Centralise or Devolve Procurement – the big debate

So our new briefing paper (sponsored by contingent labour-managed service providers Comensura) was launched at ProcureCon this week and can now be downloaded here.  

The paper looks at a couple of linked and important issues for procurement functions and leaders – how to structure procurement in large organisations, and the balance between devolving power to key stakeholders  (budget holders, service users and so on)  and retaining control of spend within the procurement function.

Most experienced procurement folk will know that this is an issue that never goes away. Indeed, I was talking at ProcureCon to a couple of people about how certain large organisations have swung every couple of years between the idea of very centralised, controlling procurement approach and a much more devolved, local approach. And that is still continuing today.

In the paper, we get into how technology is changing the equation around this issue. But today, let’s feature an excerpt from the paper where we look at the arguments for and against centralisation.

“Ever since the business stone age, a couple of related topics are almost certain to come up whenever two procurement practitioners from larger organisations meet for a drink and a chat.  Should their procurement function be centralised or decentralised?  And, the related but not identical issue – should procurement seek to maximise and retain power within the function, or devolve it to their internal stakeholders, the users and budget holders?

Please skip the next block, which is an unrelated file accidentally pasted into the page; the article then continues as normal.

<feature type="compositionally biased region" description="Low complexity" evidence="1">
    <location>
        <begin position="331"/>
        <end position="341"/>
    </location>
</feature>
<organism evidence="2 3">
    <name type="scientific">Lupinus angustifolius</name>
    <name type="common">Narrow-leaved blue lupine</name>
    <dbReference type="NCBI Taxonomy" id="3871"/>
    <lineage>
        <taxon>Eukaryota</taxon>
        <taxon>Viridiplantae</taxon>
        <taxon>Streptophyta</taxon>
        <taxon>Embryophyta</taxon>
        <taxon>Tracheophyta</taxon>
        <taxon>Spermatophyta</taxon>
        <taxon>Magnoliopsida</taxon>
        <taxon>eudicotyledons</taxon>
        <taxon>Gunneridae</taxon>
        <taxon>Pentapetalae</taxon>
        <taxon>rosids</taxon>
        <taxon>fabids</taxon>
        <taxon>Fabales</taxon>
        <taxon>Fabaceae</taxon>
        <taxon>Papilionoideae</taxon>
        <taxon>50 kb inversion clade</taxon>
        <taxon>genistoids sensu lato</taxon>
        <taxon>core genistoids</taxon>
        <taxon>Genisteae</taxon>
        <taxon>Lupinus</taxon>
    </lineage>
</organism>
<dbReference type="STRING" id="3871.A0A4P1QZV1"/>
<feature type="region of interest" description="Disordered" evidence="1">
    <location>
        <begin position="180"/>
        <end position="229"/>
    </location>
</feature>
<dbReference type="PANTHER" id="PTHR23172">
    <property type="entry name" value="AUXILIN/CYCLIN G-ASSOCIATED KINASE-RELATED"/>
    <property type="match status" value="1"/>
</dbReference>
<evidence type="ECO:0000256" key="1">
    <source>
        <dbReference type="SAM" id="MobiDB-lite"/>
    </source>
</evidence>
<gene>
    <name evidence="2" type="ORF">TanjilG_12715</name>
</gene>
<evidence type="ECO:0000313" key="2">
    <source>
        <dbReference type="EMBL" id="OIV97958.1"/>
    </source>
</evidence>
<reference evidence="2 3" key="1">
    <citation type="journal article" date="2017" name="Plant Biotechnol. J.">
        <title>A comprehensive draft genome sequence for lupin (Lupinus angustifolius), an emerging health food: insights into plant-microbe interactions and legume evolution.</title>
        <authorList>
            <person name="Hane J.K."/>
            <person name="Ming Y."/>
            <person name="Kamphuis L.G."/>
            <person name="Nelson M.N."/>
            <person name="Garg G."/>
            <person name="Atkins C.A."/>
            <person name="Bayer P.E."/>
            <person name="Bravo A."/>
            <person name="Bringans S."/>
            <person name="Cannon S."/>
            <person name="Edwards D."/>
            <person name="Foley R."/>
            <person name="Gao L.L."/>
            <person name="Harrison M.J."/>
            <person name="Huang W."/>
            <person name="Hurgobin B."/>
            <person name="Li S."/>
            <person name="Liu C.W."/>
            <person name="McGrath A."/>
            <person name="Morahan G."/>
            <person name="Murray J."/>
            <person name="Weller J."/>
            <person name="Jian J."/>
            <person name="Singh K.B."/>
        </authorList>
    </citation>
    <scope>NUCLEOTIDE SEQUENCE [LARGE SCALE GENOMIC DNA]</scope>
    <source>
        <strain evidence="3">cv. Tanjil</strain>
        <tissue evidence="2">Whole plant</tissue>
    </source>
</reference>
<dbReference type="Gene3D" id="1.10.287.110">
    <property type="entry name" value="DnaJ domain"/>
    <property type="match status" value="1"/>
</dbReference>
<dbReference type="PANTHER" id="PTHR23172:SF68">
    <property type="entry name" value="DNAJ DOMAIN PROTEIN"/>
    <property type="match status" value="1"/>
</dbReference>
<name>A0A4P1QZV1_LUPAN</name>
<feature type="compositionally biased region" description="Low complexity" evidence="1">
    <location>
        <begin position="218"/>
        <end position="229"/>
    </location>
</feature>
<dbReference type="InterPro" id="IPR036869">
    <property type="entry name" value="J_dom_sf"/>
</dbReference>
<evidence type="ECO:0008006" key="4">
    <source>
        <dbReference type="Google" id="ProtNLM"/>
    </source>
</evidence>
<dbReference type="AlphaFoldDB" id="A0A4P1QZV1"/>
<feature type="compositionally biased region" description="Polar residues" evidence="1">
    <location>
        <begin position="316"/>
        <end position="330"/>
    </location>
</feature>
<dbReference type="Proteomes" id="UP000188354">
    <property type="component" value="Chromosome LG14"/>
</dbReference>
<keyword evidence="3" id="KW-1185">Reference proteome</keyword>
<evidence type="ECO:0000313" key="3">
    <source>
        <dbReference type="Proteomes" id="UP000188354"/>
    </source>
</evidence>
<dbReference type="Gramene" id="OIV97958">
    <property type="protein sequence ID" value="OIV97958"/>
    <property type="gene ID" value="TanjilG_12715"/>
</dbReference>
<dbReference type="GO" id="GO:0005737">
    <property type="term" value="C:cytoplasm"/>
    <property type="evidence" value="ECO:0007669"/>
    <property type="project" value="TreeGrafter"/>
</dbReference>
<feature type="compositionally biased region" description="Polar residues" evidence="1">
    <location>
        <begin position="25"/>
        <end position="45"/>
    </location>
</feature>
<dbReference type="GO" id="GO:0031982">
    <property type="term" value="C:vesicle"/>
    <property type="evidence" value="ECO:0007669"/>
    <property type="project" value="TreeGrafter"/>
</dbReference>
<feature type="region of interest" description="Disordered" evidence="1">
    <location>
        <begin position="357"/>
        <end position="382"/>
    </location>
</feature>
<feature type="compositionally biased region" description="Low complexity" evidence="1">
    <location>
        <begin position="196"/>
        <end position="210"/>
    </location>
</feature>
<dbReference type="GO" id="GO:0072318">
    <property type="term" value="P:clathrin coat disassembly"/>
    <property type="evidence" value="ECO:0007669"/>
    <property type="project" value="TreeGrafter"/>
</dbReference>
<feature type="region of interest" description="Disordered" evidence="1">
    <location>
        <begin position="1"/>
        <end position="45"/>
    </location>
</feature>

These issues are connected because the whole reason for centralising procurement is usually in order to concentrate power and authority with the function. On the other hand, more structurally decentralised procurement organisations generally tend also to devolve power, whether that is to procurement staff operating at that devolved level, or to other users and budget holders in their organisation.

It is perhaps easier to see the potential benefits of centralisation than the drawbacks.  Centralisation means control – being able to control the suppliers and contracts that the organisation uses.  It means procurement can develop capability, and aggregate spend more easily.  However, in larger, more complex organisations in particular, it has some problems too.  For instance:

  • centralised functions (including procurement) can be bureaucratic and perceived as major cost centres by the business, becoming an easy target for cost reduction themselves. 
  • the more complex the organisation, the more chance there is of central functions simply getting swamped by data and multiple priorities, and losing direction.
  • the business focus can be lost with centralisation – ‘they just don’t understand my needs’ becomes the business user catch-phrase when describing procurement!

And ultimately, if the organisation is run in a reasonably devolved, de-centralised manner, it is simply unlikely to accept a highly controlling, centralised procurement function.”

More to come but you can download the paper here, free on registration

Voices (4)

  1. Dan: